Real Talk from New Dentists in Private Practice

By | October 31, 2013
Dr. Jill McMahon

Dr. Jill McMahon

The panel discussion Real Talk from New Dentists in Private Practice just concluded. The wide-ranging conversation covered topics from improving efficiency to marketing the practice.

According to the most recent ADA Survey of Dental Practice just over 88% of dentists are owners, either as solo practitioners or partners. For almost every dentist, ownership becomes a consideration at some point in his or her career.

Earlier this year ADA New Dentist News spoke with several new dentists who were new to practice ownership to get their suggestions on how to approach ownership. Dr. Jill McMahon, who graduated from dental school in 2007, is not just the first dentist in her family, she’s also the first small business owner.

“At first it was scary, thinking about all the new responsibilities, and of course the new financial obligations that go with ownership,” Dr. McMahon remembers. “What helped a lot was connecting with other dentists who were in my situation and realizing that if they could do it, I could do it too!”

If you are attending the 2013 ADA Annual Session, you have lots of opportunities to connect with other new dentists. But if you aren’t at the meeting, what’s on your action plan to make sure you can get that real talk from other new dentists exploring their private practice options? Share your suggestions in the comments. And if you don’t have any networking events on your calendar, may we suggest the 2014 New Dentist Conference July 17-19 in Kansas City, Missouri.

5 thoughts on “Real Talk from New Dentists in Private Practice

  1. Clark Damon

    I purchased my practice almost one year ago, after a year of working in corporate dentistry. Let me tell you it was the best decision I ever made.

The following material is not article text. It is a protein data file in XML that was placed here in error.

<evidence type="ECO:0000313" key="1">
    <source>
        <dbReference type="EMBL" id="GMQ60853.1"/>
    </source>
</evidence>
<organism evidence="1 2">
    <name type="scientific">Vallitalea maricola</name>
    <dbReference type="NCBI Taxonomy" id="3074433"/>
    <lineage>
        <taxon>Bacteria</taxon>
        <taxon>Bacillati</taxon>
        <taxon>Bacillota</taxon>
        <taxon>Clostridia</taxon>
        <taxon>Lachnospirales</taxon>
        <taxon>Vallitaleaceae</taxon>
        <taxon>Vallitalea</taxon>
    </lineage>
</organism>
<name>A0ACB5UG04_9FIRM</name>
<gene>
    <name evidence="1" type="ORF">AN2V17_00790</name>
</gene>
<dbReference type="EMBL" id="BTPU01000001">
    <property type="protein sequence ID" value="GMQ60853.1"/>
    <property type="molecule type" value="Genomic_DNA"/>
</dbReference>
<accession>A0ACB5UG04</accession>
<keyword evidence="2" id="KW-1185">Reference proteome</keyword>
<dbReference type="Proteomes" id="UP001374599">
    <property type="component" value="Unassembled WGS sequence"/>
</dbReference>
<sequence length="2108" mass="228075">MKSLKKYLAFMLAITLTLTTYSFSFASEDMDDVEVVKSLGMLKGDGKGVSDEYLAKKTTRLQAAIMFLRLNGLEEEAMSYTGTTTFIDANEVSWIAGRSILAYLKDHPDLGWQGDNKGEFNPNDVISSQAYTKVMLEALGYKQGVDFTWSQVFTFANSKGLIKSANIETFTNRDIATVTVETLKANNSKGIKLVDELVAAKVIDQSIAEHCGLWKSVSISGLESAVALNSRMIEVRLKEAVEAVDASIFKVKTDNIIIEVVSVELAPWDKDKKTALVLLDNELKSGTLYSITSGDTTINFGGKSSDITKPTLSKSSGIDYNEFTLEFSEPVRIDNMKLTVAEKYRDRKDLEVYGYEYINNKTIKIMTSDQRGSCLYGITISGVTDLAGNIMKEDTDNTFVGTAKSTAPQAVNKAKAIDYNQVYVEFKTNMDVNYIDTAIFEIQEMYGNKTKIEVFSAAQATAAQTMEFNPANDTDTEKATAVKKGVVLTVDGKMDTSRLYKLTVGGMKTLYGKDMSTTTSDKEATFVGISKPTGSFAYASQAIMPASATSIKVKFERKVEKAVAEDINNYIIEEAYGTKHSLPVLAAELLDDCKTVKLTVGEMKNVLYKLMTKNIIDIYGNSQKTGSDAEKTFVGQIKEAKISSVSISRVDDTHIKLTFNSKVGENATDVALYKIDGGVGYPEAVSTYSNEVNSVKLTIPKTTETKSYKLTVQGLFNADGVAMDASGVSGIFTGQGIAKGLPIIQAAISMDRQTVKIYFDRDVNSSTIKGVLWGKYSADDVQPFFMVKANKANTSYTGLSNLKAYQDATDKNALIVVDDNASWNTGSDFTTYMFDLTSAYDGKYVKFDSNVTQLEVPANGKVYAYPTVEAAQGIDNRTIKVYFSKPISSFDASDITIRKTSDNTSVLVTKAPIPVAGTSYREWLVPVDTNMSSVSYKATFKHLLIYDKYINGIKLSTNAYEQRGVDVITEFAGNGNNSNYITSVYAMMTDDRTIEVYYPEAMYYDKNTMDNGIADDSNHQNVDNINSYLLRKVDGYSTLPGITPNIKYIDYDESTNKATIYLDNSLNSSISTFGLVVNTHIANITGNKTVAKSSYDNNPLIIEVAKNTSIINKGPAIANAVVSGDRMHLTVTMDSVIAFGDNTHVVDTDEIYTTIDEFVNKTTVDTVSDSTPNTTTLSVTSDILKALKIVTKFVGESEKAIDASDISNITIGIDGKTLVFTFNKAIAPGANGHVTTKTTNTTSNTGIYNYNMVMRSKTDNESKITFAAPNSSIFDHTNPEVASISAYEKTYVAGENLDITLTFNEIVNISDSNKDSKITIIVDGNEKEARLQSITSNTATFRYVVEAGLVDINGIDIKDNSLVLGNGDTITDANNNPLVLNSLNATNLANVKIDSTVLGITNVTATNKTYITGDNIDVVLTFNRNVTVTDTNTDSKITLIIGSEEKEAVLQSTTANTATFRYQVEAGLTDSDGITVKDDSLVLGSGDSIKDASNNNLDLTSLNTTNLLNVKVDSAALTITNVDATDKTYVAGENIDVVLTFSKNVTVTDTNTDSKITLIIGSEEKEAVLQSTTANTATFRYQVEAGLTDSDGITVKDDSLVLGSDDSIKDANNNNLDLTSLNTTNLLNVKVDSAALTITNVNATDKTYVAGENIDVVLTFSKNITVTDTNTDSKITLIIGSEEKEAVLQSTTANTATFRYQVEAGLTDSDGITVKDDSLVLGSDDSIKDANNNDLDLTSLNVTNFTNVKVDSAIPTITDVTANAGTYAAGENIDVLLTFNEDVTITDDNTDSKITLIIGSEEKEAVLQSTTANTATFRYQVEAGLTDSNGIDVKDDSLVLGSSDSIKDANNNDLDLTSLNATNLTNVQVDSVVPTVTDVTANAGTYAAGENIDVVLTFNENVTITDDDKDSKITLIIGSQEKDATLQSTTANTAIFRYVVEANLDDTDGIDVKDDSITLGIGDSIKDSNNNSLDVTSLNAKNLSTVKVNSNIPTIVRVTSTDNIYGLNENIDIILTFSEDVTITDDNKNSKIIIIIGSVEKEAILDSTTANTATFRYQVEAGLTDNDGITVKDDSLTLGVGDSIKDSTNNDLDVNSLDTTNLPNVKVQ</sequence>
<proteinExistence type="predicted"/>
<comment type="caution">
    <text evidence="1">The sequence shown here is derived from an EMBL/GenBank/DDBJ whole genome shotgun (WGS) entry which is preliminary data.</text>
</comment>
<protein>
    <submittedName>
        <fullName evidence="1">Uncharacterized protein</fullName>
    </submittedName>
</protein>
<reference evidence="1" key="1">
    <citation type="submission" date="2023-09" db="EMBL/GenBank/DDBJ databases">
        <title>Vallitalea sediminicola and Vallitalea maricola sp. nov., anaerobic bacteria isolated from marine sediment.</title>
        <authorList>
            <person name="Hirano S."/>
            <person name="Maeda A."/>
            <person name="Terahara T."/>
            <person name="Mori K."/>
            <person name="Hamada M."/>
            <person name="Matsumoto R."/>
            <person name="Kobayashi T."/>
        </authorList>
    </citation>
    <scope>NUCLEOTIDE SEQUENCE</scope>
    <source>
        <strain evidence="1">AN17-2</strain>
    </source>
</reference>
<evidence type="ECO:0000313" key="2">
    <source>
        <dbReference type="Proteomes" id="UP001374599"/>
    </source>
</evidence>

As boss-man I am able to make my own decisions, go in my own direction, participate with my staff as leader, be admired, and be building financial freedom (one loan payment at a time). These benefits far outweigh the negatives – paying practice loans, supply bills, payroll, and TAXES.

    I encourage everyone to dump corporate dentistry and make their own move into private practice – commander of your own ship!
    -Dr. Clark Damon

  2. The Dental Implant Place

    Great article! It can be overwhelming to start your own dental practice, but well worth it in the long run.

  3. Mike Pham

    As the owner of a start-up business, my day-to-day schedule varies greatly! Some days are very busy with patient care, while slower days are spent meeting with vendors, marketing the practice or handling administrative duties. I am surprised how much of my daily job isn’t performing dental treatment and how much of my work follows me home at night.

  4. Brian Ferber

    Nice article. Young dentists will face a myriad of new problems and issues. They need to feel that they can contact their mentors at any time without fear of the mentor looking down on them or speaking to them in a condescending manner. Young dentists are not as secure in their abilities, and mentors can help them avoid the various pitfalls they encountered in their early days of practice.

  5. Dr. A. Mund

    This article makes a lot of sense. The best thing a new dentist can do is gain experience from an existing dental practice. Obviously no practice is run perfectly, but the experience and insight of the office operations, staffing process and other regulations and business requirements can be a real eye opener. Taking to leap to own your own dental practice or business is obvisouly less risky if you have some real life experience under your belt. Also as an outsider you can get a good idea as to how you would prefer your own dental practice to operate.


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